The heartbreak-heart disease connection killing women

Across America, millions of women suffer from a heavy heart. This heavy heart is caused by chronic clinical depression — something women are twice as likely to have as men. It can strike at any age. But regardless of when it hits, it takes a toll on your heart in more than just an emotional sense…

It causes physical changes in your body that can lead to heart disease — a disease that kills a quarter of American women. It’s strange to think that a heavy heart can impact your heart health in a measurable way, but consider this…

Of all heart conditions, women are more likely than men to suffer from broken heart syndrome, a condition where extreme emotional stress causes severe (albeit short-term) heart muscle failure.

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Your emotional heart really can affect your physical heart

A study conducted by researchers at Ready Hospital in Pennsylvania found that middle-aged women with a history of depression are significantly more likely to develop heart disease.

In their study, researchers tracked the mental and physical health of 1,100 women for 10 years. The women had an average age of 55, and none of them had any history of heart ailments.

At the end of the study, half of the women who experienced some type of depression over those 10 years also experienced some form of cardiac disease. But only two percent of undepressed women had cardiac problems when all was said and done.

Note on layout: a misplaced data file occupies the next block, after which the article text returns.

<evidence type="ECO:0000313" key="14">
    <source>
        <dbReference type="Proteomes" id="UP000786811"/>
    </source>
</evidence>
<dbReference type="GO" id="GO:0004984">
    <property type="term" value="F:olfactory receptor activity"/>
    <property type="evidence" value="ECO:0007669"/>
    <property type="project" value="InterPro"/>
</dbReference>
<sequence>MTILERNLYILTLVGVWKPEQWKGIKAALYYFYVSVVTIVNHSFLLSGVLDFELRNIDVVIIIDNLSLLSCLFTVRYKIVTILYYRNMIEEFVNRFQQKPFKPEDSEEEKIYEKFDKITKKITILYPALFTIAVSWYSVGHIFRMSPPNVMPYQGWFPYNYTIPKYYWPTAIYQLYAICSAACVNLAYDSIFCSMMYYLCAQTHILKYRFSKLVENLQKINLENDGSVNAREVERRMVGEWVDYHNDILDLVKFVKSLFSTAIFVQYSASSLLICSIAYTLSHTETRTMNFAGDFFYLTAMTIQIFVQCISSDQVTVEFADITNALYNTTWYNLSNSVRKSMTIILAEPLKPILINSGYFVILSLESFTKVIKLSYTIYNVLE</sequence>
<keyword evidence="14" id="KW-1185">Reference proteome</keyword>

Coincidence? Probably not. This isn’t the first time researchers have uncovered a connection between depression and heart disease…

A 2014 study published in the Journal of the American Heart Association found that women 55 years old and younger who are severely or moderately depressed are twice as likely to have a heart attack, die or require artery-opening procedures.

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Heart-saving solutions

So what’s the take-home message here? You need to take care of your emotional heart and physical heart if you want good heart health. And you can do both by:

  • Exercising for at least 30 minutes per day. It’s one of the best ways to fight depression and heart disease in one fell swoop. Ideally, you should get a minimum of 150 minutes of moderate exercise or 75 minutes of vigorous exercise per week. Need an exercise suggestion? Find something perfect for you here.
  • Eating a healthy diet like the Mediterranean diet, which is proven to help your brain health and prevent depression. It’s also one of the best diets for your heart health according to countless studies. The Mediterranean diet includes a lot of fruits, vegetables, whole grains, legumes, nuts, seeds and olive oil. It also includes moderate amounts of seafood, poultry, eggs and dairy, but little to no red meat and sweets.
  • Meditating daily. It has proven benefits for depression and heart disease — even if you just do it for 15 minutes per day. Here are some tips to get you started.

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  1. “Depression in Women.” Mental Health America. Retrieved October 9, 2016.
  2. “Depression can fuel heart disease in midlife women: study.” MedicalXpress. Retrieved October 9, 2016.
  3. “Depression linked to higher heart disease death risk in younger women.” MedicalXpress. Retrieved October 9, 2016.
  4. “Heart Disease in Women.” MedlinePlus. Retrieved October 9, 2016.
  5. “American Heart Association Recommendations for Physical Activity in Adults.” American Heart Association. Retrieved October 9, 2016.
  6. “Mediterranean diet: Good for your mind and your heart.” Harvard Medical School- Harvard Health Publications. Retrieved October 9, 2016.
  7. “Meditation For Stress Relief – Beginners Guided Meditation For Stress & Anxiety.” YouTube- Yoga TX.
Jenny Smiechowski

By Jenny Smiechowski

Jenny Smiechowski is a Chicago-based freelance writer who specializes in health, nutrition and the environment. Her work has appeared in online and print publications like Chicagoland Gardening magazine, Organic Lifestyle Magazine, BetterLife Magazine,, and